“I know now that the only thing that really works is the antibiotics. Other treatments – herbs,
acupuncture, diet – may supplement the antibiotics and help with the pain but they do not
kill the spirochetes. Only antibiotics do that. ”

“However, acupuncture allows higher functionality and relieves pain.”

Between the ages of 28 and 30, Ricki worked as a naturalist and horse trainer for the National
Park Service at Point Reyes, Mt. Diablo and other parks, earned a Master of Sciences degree
in environmental education, and worked as a horse packer and instructor for the National Outdoor
Leadership School. Qualifying for an elementary teaching credential, she took a position teaching
second grade in Hayward.

Due to poor health, she left the teaching profession at age 31.

“I was terribly fatigued. I had a urinary tract infection. Upon exertion, I would vomit and have diarrhea.
My whole body hurt. I was unable to function, work or take care of myself,” she said.

Recovering somewhat, Ricki obtained her dream job, a “permanent” naturalist position with the
East Bay Regional Park District.

But, at age 33, she was bitten again by a tick. She again experienced all the painful symptoms
from the past.

“I could not lift my head off the pillow and was in horrible agony,” she recalled.

“There was a lot of medical testing. And several doctors who blamed me for my illness, telling
me it was all in my  head.”

“The park district sent me to see Dr. Paul Lavoie. Our friend, Steve Diers, had been studying
Lyme and suggested that as the cause for my illness. ”

“Dr. Lavoie did some tests and diagnosed me with late stage chronic Lyme disease. He later
told others I was the sickest Lyme patient he had ever seen and that my life was hanging by a
thread,” she related.

She also has been diagnosed with ehrlichiosis and Babesiosis, two other tick-borne diseases.

The doctor started her on oral antibiotics, but on the fifth day a severe Jarisch-Herxheimer reaction
nearly killed her. She was placed on intravenous antibiotics, where she remained for nearly 1 years.
Jarisch-Herxheimer, also known as “herxing,” occurs when antibiotics begin to kill the Lyme spirochetes.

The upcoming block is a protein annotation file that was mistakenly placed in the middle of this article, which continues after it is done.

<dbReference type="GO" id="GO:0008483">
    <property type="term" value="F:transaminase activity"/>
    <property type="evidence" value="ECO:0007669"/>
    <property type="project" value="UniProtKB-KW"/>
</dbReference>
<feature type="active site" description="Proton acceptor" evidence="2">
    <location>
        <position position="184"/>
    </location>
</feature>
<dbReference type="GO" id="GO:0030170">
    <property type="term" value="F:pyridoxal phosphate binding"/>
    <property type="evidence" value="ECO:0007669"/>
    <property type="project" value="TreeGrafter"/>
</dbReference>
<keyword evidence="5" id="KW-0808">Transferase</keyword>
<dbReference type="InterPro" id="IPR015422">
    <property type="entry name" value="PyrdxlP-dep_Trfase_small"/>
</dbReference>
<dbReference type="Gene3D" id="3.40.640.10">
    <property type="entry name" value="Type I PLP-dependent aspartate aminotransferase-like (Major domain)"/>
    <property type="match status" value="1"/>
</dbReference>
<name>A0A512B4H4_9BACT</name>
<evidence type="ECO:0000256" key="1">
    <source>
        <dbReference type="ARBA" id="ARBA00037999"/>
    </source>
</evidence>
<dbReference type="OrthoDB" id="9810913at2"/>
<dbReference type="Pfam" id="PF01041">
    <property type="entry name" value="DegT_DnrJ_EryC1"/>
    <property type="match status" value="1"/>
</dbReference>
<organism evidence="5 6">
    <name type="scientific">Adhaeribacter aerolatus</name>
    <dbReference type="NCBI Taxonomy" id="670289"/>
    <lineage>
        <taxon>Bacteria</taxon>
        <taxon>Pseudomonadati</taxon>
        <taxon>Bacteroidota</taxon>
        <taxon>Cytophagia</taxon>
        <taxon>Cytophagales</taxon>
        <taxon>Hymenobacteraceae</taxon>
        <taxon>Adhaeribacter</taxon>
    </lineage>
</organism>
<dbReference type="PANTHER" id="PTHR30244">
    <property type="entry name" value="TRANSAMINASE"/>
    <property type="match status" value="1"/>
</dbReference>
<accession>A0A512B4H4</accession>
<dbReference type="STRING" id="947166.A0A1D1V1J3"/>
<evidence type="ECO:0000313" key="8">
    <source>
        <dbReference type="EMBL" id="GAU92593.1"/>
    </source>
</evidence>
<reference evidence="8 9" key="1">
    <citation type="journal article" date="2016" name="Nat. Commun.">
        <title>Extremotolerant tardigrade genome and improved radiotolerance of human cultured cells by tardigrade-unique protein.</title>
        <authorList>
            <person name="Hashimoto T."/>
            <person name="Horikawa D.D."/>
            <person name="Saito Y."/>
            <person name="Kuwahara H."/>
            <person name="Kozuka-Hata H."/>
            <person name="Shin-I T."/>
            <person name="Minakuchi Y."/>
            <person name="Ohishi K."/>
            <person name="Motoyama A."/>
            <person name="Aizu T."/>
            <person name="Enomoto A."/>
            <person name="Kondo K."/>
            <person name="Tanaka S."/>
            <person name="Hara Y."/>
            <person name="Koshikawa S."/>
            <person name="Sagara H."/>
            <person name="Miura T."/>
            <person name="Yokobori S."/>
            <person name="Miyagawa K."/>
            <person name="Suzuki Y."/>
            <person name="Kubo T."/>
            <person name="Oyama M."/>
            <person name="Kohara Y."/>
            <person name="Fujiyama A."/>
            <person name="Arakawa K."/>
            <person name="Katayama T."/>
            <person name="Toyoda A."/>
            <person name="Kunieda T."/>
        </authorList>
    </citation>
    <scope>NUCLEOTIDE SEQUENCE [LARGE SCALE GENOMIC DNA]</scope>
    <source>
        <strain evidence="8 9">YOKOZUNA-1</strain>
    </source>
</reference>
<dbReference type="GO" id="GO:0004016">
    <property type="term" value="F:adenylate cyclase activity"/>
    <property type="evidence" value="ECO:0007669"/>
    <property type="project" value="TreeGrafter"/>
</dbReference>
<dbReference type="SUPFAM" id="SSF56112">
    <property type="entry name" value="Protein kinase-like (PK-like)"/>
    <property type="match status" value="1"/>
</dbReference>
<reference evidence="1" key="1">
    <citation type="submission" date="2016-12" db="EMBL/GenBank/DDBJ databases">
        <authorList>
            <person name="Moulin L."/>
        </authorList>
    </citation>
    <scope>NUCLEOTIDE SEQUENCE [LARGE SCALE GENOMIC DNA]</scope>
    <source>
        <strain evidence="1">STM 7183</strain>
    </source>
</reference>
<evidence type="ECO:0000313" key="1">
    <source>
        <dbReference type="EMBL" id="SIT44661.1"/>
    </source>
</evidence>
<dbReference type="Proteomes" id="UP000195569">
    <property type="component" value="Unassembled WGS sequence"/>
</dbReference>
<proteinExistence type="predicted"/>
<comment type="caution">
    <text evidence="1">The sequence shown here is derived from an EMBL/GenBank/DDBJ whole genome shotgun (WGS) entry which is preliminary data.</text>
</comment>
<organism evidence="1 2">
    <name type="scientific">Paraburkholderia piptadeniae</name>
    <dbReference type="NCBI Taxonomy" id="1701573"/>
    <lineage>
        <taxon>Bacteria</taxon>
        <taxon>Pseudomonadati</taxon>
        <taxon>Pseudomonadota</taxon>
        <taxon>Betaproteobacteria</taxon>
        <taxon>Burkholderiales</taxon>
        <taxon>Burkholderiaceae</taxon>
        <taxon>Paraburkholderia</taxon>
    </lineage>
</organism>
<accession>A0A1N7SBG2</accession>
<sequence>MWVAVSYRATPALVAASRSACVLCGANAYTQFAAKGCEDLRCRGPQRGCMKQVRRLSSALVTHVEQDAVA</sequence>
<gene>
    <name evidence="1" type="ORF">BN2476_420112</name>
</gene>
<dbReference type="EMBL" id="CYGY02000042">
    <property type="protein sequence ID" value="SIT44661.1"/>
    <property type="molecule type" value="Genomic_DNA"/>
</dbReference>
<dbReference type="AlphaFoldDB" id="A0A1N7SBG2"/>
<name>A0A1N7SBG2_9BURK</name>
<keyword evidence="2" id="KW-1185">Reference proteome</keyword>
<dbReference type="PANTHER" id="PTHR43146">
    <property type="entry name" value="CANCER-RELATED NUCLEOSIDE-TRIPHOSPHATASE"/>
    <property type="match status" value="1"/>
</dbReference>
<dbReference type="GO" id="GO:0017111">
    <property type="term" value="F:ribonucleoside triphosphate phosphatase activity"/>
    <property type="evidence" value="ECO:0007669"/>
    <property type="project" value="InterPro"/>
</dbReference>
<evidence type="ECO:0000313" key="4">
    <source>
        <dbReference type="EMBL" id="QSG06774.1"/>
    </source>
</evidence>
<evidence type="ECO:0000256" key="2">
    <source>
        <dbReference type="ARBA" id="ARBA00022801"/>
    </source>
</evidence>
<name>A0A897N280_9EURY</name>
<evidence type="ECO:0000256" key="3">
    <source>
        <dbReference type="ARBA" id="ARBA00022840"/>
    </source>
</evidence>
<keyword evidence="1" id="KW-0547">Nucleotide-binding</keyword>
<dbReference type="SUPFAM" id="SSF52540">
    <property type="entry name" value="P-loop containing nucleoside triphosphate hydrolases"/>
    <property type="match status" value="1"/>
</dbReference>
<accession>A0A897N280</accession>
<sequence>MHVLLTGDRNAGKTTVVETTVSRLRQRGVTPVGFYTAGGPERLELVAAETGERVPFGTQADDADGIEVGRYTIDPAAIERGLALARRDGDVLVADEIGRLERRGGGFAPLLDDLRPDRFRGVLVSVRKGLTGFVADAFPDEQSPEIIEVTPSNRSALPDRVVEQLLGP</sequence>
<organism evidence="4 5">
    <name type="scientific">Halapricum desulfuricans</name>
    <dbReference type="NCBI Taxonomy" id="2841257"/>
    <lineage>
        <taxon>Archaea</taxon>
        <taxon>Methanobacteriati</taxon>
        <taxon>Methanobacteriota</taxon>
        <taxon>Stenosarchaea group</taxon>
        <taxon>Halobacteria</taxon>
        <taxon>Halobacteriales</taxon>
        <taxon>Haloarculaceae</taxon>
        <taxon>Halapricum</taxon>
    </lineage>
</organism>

The dying bacteria give off a toxin that cause either direct or indirect reactions by stimulating the
immune system.

The symptoms vary from systemic reactions like fever, low blood pressure, chills and hives to more
specific symptoms like headaches, rash, joint pain, or a general worsening of Lyme symptoms.
Sometimes mistaken for an allergic reaction to antibiotics or serum sickness, Jarisch-Herxheimer
may lead to the premature discontinuance of antibiotics.

Today, after years of riding a roller coaster of improvement and relapse, Ricki continues to take
medications including antibiotics and supplements. Many of them have to be scheduled to be
taken at different times of the day to avoid negative interactions.

“It’s either take the pills to function or don’t function,” she said.

“I’m working with horses again. That’s very healing for me. And I try to concentrate on positive
things,” she said.

Diagnosis is difficult

Lyme disease has become known as the “Greatest Imitator” because it’s symptoms often include
fever, chills, diarrhea, irritable bladder, muscular aches, constipation, joint swelling, fatigue,
menstrual irregularity, shortness of breath, coughing, heart palpitations and severe headaches.
It can be mistaken for influenza, bladder dysfunction, chronic fatigue syndrome and other illnesses.
It may resemble, and some researchers think it may even be a trigger for, fibromyalgia, multiple
sclerosis, Alzheimers disease, arthritis, attention-deficit hyperactivity disorder (ADHD), hypochondria,